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BOSCO DI SCORACE (D'ARCUDACI)

 
Scorace Wood

An important European Community site (SCI)  due to the biodiversity of the species of animals and vegetation. It  covers  750 hectares of a majestic hill about 11 km from Buseto Palizzolo and has a remaining strip historic wood of Quercus suber which represents an ecological niche of extraordinary botanic value. Here, among the Mediterranean shrubs, pines, cypresses, oaks and eucalyptus trees thrive with the prevalence of Quercus suber, some particular species of mushrooms including the Amanita Caesareo, which the Romans called “food of the Gods” due to its delicious flavour.
The wood whose name comes from the term Arcu d’Aci, initially referring to an Arab hamlet and then to a barony, was originally exclusively composed of cork oak, most of which were cut down in the post-war period: later, the Corpo Forestale undertook reforestation work favouring the planting of conifers and eucalyptus.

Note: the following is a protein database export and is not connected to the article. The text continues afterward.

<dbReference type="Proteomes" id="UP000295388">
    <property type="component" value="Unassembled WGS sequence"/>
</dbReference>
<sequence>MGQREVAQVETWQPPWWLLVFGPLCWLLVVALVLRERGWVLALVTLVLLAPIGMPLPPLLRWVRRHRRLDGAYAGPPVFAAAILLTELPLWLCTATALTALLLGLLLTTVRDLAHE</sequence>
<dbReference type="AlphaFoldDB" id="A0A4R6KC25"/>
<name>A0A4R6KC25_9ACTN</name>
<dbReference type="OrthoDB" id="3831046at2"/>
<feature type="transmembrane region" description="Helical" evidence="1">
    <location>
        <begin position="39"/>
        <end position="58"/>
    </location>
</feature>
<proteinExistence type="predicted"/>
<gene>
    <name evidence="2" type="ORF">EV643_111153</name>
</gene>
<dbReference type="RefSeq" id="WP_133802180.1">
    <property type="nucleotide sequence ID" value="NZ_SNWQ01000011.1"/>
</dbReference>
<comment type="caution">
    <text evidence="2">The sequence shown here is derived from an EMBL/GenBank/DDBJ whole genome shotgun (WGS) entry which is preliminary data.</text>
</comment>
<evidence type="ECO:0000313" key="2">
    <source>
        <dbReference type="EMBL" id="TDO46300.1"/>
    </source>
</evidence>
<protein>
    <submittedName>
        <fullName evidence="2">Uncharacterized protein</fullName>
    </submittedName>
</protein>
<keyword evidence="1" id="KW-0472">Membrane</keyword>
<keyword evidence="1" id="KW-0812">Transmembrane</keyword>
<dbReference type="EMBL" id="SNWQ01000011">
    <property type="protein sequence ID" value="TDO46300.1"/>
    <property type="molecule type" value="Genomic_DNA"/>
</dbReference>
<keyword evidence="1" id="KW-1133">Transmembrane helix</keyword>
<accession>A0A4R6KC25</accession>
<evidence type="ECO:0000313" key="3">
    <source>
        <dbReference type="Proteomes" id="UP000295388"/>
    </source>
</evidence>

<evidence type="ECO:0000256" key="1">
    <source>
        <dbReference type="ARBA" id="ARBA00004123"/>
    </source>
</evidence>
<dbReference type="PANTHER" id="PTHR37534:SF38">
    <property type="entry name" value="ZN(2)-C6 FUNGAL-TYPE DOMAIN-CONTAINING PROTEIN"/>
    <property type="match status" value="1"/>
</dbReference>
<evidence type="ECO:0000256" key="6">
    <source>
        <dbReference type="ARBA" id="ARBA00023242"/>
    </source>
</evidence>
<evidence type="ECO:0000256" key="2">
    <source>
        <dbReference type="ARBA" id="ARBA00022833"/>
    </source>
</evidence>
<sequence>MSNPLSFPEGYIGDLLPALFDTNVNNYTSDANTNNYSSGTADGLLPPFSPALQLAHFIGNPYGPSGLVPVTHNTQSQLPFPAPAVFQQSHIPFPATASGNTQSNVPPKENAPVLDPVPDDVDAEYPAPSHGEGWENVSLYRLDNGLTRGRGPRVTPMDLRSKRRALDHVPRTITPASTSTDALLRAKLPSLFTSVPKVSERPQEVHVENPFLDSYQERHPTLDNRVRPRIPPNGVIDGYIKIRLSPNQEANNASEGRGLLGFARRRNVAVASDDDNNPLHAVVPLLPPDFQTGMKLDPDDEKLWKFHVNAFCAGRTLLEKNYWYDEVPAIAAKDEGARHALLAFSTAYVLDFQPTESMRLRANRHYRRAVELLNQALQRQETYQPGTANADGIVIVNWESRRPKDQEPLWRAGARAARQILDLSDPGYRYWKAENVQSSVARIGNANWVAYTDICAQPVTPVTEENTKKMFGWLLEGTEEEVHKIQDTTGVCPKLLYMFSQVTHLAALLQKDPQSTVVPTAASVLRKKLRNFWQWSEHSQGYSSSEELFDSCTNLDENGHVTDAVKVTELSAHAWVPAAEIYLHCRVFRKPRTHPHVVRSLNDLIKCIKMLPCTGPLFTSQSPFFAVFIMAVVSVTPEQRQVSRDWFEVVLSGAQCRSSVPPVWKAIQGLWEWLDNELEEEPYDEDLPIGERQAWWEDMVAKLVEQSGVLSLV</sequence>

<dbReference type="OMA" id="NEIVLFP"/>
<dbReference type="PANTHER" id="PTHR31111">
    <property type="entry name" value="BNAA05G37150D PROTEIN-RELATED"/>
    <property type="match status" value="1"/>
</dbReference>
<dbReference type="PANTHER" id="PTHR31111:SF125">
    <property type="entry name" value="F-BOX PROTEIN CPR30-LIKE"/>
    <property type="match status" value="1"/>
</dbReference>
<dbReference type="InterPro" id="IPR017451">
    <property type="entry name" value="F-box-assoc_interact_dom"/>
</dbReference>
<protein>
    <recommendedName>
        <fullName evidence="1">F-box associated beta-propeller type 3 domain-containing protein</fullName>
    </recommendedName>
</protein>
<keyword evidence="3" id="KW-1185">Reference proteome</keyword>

This habitat is home to a fauna made up of  wild boar, rabbits, hares, hedgehogs and, in the higher, thicker parts of the wood, small rodents. In the eastern part, where there is a prevalence of oak, the undergrowth thrives and the cistus abounds. The shrubs present in the wood include the strawberry tree, blueberry, blackthorn, hawthorn, broom, butcher’s broom, and myrtle. The wood is ideal for relaxing walks and pleasant stops. The pathways, looked after like the rest of the wood by the Corpo Forestale (forestry corps), lead to picnic areas complete with rustic benches and tables, cooking areas, slides and swings and see-saws for children, plus a hillside lake.  From the top of the hill, 646 metres above sea level, there is a suggestive view of Bruca, a town hamlet of Buseto Palizzolo, the archaeological area of Segesta with its amphetheatre on the summit of Mount Barbaro and its splendid Doric temple,  Mounts Inici and Sparagio and Montagna Grande, and also the magnificent Gulf of Castellammare.

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